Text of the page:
INDEPENDENT AGING > AGING IN PLACE > AP 7
3 Tips for the ‘Aging Parent’ Caregiving Journey
By: Dale Carter
Parent caregiving is by no means a new concept. It’s only natural to protect and care for those who have dedicated so much of their lives to protecting and caring for you. However, the normalcy of parent caregiving does not make it any easier of a task to undertake, particularly for today’s generation of baby boomers whose parents are living longer and experiencing an increase in chronic medical diagnosis. 44 million Americans are currently caring for someone in their life over the age of 50—a statistic that is sure to increase as our baby boomers and their parents age (AARP). However, when surveyed, a striking proportion of Americans expressed that they felt their families would not be affected by long-term caregiving needs (Aflac Work Forces Report).
Wishful thinking? Fear?
Whatever the reason, it is clear that parent caregiving is becoming a larger part of our lives as a society, as well as one that most of us are overlooking. It is time we embrace our parents elder care and prepare accordingly to ensure our parents’ quality of life and happiness in their golden years. A few tips for our journey:
- Include Everyone in caregiving discussions
It is vital to include all family members in discussions about your parents care—your parents and your siblings. It will not always be easy. Preparing for the final years of a parent’s life is scary, emotional, and overwhelming for everyone. But, you don’t have discuss it all at once. The important thing is that you discuss it all together. What do your parents want? What don’t they want? What are you and your siblings able to provide?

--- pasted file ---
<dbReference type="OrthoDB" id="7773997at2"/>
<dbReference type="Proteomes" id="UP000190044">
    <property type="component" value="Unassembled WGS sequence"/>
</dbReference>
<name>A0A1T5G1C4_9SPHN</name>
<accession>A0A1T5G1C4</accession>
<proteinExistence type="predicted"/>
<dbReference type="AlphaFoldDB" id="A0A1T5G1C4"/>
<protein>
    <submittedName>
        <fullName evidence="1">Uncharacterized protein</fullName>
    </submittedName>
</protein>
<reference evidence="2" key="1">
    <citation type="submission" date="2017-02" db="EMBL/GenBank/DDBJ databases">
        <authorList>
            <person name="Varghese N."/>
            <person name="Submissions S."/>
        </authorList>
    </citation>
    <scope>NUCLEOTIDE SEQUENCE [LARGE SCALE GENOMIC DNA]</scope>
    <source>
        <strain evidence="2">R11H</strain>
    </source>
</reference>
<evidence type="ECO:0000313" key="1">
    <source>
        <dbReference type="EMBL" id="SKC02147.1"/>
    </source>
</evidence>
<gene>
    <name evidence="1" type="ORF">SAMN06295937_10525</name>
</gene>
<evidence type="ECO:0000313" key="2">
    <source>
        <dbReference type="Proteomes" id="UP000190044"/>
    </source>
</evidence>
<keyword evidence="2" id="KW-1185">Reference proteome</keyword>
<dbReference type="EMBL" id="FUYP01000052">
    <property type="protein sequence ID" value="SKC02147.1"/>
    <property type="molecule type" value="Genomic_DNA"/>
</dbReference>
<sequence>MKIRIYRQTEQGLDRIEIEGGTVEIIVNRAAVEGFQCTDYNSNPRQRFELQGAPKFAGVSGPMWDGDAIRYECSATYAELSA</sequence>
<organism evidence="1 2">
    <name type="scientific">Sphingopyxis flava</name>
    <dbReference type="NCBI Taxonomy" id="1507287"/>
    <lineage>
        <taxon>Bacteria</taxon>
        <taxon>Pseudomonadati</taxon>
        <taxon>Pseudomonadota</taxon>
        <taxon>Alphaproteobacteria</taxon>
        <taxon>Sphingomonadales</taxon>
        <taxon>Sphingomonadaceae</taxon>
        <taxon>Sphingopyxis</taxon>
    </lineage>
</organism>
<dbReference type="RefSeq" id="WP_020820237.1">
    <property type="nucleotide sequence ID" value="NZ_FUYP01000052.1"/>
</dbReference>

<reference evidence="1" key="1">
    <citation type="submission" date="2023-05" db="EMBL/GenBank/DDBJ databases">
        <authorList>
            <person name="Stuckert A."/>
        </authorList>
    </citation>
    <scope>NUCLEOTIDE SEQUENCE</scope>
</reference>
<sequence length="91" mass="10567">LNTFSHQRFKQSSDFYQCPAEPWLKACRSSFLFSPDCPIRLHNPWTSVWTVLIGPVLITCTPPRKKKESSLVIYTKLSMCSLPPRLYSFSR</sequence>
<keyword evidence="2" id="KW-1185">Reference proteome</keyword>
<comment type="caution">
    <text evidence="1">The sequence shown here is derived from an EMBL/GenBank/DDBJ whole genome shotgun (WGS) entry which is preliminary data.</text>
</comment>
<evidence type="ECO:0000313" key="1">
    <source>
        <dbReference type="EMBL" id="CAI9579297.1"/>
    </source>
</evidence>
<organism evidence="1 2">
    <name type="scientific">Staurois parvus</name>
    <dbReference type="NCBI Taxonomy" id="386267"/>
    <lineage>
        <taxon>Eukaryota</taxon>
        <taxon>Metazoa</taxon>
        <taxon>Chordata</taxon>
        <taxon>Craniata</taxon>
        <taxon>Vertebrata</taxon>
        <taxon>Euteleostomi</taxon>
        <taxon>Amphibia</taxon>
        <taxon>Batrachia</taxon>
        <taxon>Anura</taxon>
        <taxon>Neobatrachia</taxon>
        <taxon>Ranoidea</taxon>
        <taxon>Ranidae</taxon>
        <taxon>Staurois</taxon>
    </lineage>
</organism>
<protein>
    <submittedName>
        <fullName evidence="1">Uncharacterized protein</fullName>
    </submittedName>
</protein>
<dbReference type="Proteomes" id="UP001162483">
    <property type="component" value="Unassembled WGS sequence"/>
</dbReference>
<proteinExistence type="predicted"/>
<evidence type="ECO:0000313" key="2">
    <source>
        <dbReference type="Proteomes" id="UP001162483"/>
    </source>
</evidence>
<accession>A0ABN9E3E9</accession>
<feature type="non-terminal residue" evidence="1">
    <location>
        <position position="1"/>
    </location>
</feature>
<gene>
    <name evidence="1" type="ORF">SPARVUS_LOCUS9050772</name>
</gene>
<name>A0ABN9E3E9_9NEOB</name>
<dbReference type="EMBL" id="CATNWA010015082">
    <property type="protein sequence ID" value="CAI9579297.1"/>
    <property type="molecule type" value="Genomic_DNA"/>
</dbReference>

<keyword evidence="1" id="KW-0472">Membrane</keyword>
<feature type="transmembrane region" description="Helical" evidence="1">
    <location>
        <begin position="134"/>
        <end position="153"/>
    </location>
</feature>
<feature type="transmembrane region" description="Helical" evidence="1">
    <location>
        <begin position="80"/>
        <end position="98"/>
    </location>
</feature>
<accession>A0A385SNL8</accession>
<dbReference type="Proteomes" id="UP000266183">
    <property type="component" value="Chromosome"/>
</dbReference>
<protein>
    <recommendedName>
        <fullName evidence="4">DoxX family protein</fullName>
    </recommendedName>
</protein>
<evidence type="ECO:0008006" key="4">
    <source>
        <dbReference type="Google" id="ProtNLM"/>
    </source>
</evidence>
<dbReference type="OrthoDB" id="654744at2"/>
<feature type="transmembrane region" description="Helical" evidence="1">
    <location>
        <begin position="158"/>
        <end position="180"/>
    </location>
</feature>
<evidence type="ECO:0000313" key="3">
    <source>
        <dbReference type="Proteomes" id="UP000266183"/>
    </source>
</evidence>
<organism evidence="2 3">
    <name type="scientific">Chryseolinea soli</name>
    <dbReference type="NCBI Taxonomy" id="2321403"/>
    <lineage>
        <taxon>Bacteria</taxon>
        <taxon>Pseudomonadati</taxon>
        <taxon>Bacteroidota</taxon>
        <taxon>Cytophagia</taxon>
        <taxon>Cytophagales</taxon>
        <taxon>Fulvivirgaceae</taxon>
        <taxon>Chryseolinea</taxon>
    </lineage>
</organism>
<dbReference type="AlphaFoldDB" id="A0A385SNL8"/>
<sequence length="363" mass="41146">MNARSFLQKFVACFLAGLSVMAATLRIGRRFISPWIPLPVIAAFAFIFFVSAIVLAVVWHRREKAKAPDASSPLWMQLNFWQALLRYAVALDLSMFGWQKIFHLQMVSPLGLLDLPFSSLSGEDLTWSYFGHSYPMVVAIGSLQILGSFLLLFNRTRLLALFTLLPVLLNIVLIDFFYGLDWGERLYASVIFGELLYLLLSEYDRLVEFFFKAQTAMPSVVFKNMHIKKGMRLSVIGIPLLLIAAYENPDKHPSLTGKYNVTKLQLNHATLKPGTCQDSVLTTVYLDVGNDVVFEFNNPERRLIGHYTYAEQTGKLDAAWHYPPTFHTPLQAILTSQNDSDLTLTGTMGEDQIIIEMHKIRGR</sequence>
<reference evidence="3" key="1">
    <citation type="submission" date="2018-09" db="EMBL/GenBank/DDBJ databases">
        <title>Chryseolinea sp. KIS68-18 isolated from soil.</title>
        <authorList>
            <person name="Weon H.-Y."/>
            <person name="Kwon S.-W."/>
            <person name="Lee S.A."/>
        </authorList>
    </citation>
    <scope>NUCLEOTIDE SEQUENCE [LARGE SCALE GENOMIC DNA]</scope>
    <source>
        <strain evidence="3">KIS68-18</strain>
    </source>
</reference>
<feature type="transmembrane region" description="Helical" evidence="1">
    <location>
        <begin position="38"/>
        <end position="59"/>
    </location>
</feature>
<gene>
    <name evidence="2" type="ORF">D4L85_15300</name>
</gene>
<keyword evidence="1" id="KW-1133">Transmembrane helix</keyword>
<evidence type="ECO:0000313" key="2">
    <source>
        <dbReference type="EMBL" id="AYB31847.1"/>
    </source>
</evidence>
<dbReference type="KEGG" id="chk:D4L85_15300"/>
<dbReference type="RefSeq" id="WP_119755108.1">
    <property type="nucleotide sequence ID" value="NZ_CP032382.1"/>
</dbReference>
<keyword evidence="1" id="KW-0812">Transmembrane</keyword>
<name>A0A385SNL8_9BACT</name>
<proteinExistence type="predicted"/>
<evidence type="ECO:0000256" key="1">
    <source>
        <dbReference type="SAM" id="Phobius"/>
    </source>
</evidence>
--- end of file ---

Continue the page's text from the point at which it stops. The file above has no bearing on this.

Your parents care will require practical financial planning. Do your parents have assets, savings, debts, mortgages, insurance? Will they need supplemental security income? Do they qualify? There are a number of variables to consider when making plans for your parents future. It’s important to always keep your parents’ health and physical condition in mind, as well the type of care they will need immediately and down the road. There are a number of care options to consider—assisted living, in-home care, senior housing, nursing facilities. Research the options in your area and discuss the care and associated costs for each with your family. This can often be the most overwhelming part of your financial planning, but rest assured that there are a number of online tool and financial counselors in your area to aid you in this process. Don’t be afraid to ask for help.
- Be Honest about your feelings
This is a very emotionally exhausting time for a family. It’s important to acknowledge this and accept it. Be honest with your family members about how you are feeling—share your opinions, concerns, and fears about your parents care. Through honesty with one another, you will be able to make the most fitting decisions for your parents’ future.